- Infinite power voltage gives you the perfect weld
- Easy to use – get ready to make your first weld within 5 mins
- All metal case – built to last
- Portable and lightweight – easy to carry around
- Thermal overload protection prevents damage to the welder
- Include 15-20 adapters and integrated cable wrap
- Only works with flux core wire (not MIG wire)
- Not suitable for thicker metal and larger projects
6. YESWELDER Digital 205DS MIG Welder
- Duty Cycle: 60% at 160A, 100% at 123A
- Output Range: up to 200 amp
- Warranty: 4 Years
YESWELDER 205DS is a 3-in-1 multi-process and dual-voltage welder that can do MIG, MMA and lift TIG welding. It is one of the most versatile welders in the market and perfect for people who want to do a variety of welding projects.
With its smooth weld and fast-burning arc, this welder is suitable for any kind of welding project, including automotive, equipment building, home projects or maintenance and repairs.
Moreover, the IGBT inverter technology provides high power in a light, compact unit – making it easy to take with you wherever you go. What I like about this welder is the synergy control feature which lets you automatically change the wire speed and voltage to get the most accurate welds.
- Gasless or Gas MIG
- Welds perfectly with 7018 and 6011 electrodes
- 2T/4T design – suitable for both quick fixes as well as continuous work
- Digital display
- The instructions manual is not well-written
- Takes some time to get the right settings
What Are the Other Tools Needed for Pipeline Welders?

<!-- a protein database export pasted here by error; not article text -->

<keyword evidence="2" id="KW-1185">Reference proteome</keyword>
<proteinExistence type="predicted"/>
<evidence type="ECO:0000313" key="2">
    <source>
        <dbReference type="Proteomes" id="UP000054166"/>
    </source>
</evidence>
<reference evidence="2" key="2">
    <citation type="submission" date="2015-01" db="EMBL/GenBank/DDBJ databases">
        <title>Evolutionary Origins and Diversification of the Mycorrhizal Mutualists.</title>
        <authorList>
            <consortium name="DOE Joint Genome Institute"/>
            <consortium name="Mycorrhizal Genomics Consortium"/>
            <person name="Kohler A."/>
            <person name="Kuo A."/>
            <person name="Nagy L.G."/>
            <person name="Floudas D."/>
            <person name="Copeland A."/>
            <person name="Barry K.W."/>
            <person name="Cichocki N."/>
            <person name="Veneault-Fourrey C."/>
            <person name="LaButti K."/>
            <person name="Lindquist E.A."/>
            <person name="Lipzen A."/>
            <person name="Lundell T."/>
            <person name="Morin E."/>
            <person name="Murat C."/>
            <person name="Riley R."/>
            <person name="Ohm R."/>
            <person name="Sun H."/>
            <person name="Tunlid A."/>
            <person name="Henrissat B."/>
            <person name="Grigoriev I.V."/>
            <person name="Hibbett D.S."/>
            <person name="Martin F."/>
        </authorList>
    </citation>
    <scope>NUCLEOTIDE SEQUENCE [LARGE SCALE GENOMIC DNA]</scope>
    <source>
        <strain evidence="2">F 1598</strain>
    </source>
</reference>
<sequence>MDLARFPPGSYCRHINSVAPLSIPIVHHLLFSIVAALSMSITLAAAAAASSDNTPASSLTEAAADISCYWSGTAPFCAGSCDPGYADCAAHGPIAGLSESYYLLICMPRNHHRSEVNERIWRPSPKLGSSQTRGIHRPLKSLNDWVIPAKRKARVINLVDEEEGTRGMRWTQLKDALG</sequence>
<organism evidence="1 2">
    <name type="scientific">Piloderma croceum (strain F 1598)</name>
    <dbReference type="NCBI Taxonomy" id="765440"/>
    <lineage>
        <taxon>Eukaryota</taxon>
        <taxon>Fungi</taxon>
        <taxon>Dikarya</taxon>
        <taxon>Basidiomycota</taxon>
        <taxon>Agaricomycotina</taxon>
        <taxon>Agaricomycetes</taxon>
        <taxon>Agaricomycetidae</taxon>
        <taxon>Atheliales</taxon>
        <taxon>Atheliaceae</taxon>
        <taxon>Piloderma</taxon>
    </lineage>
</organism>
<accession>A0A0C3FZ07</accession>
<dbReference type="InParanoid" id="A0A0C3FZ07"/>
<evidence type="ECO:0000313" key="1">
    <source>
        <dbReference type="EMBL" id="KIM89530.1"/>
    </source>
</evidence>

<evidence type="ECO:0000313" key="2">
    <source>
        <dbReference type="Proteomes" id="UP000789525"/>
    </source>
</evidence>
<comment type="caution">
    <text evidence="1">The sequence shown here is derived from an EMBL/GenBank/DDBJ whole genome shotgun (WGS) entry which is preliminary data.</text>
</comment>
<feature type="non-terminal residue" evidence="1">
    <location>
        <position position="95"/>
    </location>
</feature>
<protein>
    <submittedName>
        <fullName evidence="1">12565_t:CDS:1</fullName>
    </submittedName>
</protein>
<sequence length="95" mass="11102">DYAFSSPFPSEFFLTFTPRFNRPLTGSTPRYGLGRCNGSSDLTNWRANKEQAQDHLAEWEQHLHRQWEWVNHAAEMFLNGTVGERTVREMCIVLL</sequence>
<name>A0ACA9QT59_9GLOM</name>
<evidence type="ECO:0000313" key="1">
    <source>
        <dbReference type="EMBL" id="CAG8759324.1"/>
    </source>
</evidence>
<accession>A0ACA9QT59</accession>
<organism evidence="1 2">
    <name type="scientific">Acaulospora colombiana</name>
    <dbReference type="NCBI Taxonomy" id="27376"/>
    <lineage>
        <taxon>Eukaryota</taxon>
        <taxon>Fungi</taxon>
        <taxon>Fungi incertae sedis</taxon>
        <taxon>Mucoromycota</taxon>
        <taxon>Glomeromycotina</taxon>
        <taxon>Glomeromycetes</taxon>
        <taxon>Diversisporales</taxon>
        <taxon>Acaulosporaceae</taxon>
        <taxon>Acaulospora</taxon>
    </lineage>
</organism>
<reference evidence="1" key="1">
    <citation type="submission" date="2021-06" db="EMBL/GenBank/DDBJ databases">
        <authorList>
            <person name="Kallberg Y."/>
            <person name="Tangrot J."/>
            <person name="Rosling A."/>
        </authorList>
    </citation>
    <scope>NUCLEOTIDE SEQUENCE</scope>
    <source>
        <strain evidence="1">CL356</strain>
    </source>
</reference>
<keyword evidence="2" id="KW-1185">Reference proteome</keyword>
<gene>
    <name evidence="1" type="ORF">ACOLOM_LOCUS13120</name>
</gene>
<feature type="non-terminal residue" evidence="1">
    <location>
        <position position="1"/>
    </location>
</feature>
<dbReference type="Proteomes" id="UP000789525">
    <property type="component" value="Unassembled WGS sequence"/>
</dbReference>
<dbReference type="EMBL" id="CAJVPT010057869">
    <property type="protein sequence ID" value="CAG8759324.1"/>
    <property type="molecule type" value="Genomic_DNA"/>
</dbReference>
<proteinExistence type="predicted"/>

Pipeline welders use a variety of tools in addition to welding equipment. This includes:
- Generators – to provide power for welding equipment
- Pumps – to circulate cooling water through welding torches
- Compressors – to supply air for welding equipment
- Grinders – to remove paint, rust, or weld beads
- Saws – to cut metal pipes
- Torches – to preheat metal before welding or cutting metal pipes
- Personal protective equipment (PPE) such as welding helmets, jackets, gloves, steel shoes, and eye and ear protection.
Pipeline Welding Common Mistakes You Must Avoid
Pipeline welding is a challenging and complex process. Many things can go wrong, so it’s important to be aware of the most common mistakes so that you can avoid them. These include:
- Bad Metal Preparation: If the metal is not properly prepared before welding, it can lead to problems such as porosity, inclusions, and cracks.
- Tacking: Tacking is the process of welding short segments of metal together to hold them in place before welding the seams. If the tack welds are not properly done, it can cause the pipes to leak or break.
- Welding Out-of-Position: Pipeline welders often have to weld in difficult positions such as overhead or horizontal. Hence, welding inaccurate position can lead to weld defects such as lack of fusion, poor penetration, and slag inclusions.
- Incorrect Welding Process: Many types of welds can be used for pipeline welding, but not all are suitable for every application.
- Lack of Fusion: One of the most common problems with pipeline welds is the lack of fusion. This occurs when the metals being welded have not melted together completely, resulting in a weak joint.